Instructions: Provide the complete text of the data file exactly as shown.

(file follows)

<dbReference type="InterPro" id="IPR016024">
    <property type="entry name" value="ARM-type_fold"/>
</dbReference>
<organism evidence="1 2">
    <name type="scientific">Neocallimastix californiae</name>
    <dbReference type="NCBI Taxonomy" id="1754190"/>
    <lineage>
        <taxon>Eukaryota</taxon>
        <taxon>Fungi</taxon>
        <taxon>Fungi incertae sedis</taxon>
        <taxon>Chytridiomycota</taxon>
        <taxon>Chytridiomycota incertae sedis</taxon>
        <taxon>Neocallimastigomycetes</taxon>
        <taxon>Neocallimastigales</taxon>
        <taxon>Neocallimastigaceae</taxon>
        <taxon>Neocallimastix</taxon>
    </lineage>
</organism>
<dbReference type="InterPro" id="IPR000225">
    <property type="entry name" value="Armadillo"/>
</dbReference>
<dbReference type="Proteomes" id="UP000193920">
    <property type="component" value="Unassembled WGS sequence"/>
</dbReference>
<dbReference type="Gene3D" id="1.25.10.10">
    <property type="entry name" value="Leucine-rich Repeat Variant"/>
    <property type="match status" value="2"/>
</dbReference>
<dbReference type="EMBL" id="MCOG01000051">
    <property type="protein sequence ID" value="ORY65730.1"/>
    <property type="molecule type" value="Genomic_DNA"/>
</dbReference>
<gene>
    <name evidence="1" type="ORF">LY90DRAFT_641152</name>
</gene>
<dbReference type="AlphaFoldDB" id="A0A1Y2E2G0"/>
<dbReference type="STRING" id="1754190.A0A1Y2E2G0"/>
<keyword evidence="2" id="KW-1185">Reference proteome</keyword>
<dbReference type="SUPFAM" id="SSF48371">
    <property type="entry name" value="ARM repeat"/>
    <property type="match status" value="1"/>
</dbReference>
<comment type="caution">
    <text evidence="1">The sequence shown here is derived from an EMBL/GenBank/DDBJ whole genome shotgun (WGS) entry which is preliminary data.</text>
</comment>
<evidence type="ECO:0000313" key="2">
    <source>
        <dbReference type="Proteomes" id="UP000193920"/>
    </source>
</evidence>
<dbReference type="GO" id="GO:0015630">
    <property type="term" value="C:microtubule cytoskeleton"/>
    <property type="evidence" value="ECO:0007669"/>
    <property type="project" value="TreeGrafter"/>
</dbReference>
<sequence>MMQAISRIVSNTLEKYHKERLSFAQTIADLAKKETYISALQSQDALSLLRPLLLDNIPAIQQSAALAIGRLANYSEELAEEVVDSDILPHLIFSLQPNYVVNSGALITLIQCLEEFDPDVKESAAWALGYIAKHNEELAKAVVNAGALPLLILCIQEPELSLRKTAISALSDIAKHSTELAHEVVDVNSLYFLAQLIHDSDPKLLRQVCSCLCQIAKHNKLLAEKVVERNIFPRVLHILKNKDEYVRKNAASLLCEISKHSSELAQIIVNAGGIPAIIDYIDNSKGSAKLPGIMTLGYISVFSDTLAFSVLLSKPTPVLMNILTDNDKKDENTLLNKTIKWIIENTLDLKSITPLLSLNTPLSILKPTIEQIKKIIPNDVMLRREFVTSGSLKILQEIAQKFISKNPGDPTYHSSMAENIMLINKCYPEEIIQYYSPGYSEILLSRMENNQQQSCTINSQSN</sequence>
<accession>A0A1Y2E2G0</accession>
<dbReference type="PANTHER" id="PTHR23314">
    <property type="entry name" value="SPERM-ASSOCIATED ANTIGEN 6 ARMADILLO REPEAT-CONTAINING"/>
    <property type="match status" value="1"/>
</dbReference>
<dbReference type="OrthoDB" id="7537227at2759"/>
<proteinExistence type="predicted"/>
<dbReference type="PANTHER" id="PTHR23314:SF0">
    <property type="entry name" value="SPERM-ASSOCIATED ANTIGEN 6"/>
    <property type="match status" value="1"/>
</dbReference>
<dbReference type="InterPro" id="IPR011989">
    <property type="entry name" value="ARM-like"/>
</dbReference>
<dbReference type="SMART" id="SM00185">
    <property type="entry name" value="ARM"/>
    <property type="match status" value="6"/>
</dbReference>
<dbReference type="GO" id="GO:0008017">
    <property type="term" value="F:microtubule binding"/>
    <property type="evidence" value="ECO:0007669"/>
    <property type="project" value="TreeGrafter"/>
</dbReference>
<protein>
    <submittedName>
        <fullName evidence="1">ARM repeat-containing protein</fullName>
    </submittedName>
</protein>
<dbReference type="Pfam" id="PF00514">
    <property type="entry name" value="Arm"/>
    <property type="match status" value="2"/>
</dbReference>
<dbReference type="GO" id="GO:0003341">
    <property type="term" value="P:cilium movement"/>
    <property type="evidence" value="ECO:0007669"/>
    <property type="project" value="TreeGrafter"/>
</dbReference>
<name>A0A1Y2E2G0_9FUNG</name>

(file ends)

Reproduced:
<dbReference type="InterPro" id="IPR016024">
    <property type="entry name" value="ARM-type_fold"/>
</dbReference>
<organism evidence="1 2">
    <name type="scientific">Neocallimastix californiae</name>
    <dbReference type="NCBI Taxonomy" id="1754190"/>
    <lineage>
        <taxon>Eukaryota</taxon>
        <taxon>Fungi</taxon>
        <taxon>Fungi incertae sedis</taxon>
        <taxon>Chytridiomycota</taxon>
        <taxon>Chytridiomycota incertae sedis</taxon>
        <taxon>Neocallimastigomycetes</taxon>
        <taxon>Neocallimastigales</taxon>
        <taxon>Neocallimastigaceae</taxon>
        <taxon>Neocallimastix</taxon>
    </lineage>
</organism>
<dbReference type="InterPro" id="IPR000225">
    <property type="entry name" value="Armadillo"/>
</dbReference>
<dbReference type="Proteomes" id="UP000193920">
    <property type="component" value="Unassembled WGS sequence"/>
</dbReference>
<dbReference type="Gene3D" id="1.25.10.10">
    <property type="entry name" value="Leucine-rich Repeat Variant"/>
    <property type="match status" value="2"/>
</dbReference>
<dbReference type="EMBL" id="MCOG01000051">
    <property type="protein sequence ID" value="ORY65730.1"/>
    <property type="molecule type" value="Genomic_DNA"/>
</dbReference>
<gene>
    <name evidence="1" type="ORF">LY90DRAFT_641152</name>
</gene>
<dbReference type="AlphaFoldDB" id="A0A1Y2E2G0"/>
<dbReference type="STRING" id="1754190.A0A1Y2E2G0"/>
<keyword evidence="2" id="KW-1185">Reference proteome</keyword>
<dbReference type="SUPFAM" id="SSF48371">
    <property type="entry name" value="ARM repeat"/>
    <property type="match status" value="1"/>
</dbReference>
<comment type="caution">
    <text evidence="1">The sequence shown here is derived from an EMBL/GenBank/DDBJ whole genome shotgun (WGS) entry which is preliminary data.</text>
</comment>
<evidence type="ECO:0000313" key="2">
    <source>
        <dbReference type="Proteomes" id="UP000193920"/>
    </source>
</evidence>
<dbReference type="GO" id="GO:0015630">
    <property type="term" value="C:microtubule cytoskeleton"/>
    <property type="evidence" value="ECO:0007669"/>
    <property type="project" value="TreeGrafter"/>
</dbReference>
<sequence>MMQAISRIVSNTLEKYHKERLSFAQTIADLAKKETYISALQSQDALSLLRPLLLDNIPAIQQSAALAIGRLANYSEELAEEVVDSDILPHLIFSLQPNYVVNSGALITLIQCLEEFDPDVKESAAWALGYIAKHNEELAKAVVNAGALPLLILCIQEPELSLRKTAISALSDIAKHSTELAHEVVDVNSLYFLAQLIHDSDPKLLRQVCSCLCQIAKHNKLLAEKVVERNIFPRVLHILKNKDEYVRKNAASLLCEISKHSSELAQIIVNAGGIPAIIDYIDNSKGSAKLPGIMTLGYISVFSDTLAFSVLLSKPTPVLMNILTDNDKKDENTLLNKTIKWIIENTLDLKSITPLLSLNTPLSILKPTIEQIKKIIPNDVMLRREFVTSGSLKILQEIAQKFISKNPGDPTYHSSMAENIMLINKCYPEEIIQYYSPGYSEILLSRMENNQQQSCTINSQSN</sequence>
<accession>A0A1Y2E2G0</accession>
<dbReference type="PANTHER" id="PTHR23314">
    <property type="entry name" value="SPERM-ASSOCIATED ANTIGEN 6 ARMADILLO REPEAT-CONTAINING"/>
    <property type="match status" value="1"/>
</dbReference>
<dbReference type="OrthoDB" id="7537227at2759"/>
<proteinExistence type="predicted"/>
<dbReference type="PANTHER" id="PTHR23314:SF0">
    <property type="entry name" value="SPERM-ASSOCIATED ANTIGEN 6"/>
    <property type="match status" value="1"/>
</dbReference>
<dbReference type="InterPro" id="IPR011989">
    <property type="entry name" value="ARM-like"/>
</dbReference>
<dbReference type="SMART" id="SM00185">
    <property type="entry name" value="ARM"/>
    <property type="match status" value="6"/>
</dbReference>
<dbReference type="GO" id="GO:0008017">
    <property type="term" value="F:microtubule binding"/>
    <property type="evidence" value="ECO:0007669"/>
    <property type="project" value="TreeGrafter"/>
</dbReference>
<protein>
    <submittedName>
        <fullName evidence="1">ARM repeat-containing protein</fullName>
    </submittedName>
</protein>
<dbReference type="Pfam" id="PF00514">
    <property type="entry name" value="Arm"/>
    <property type="match status" value="2"/>
</dbReference>
<dbReference type="GO" id="GO:0003341">
    <property type="term" value="P:cilium movement"/>
    <property type="evidence" value="ECO:0007669"/>
    <property type="project" value="TreeGrafter"/>
</dbReference>
<name>A0A1Y2E2G0_9FUNG</name>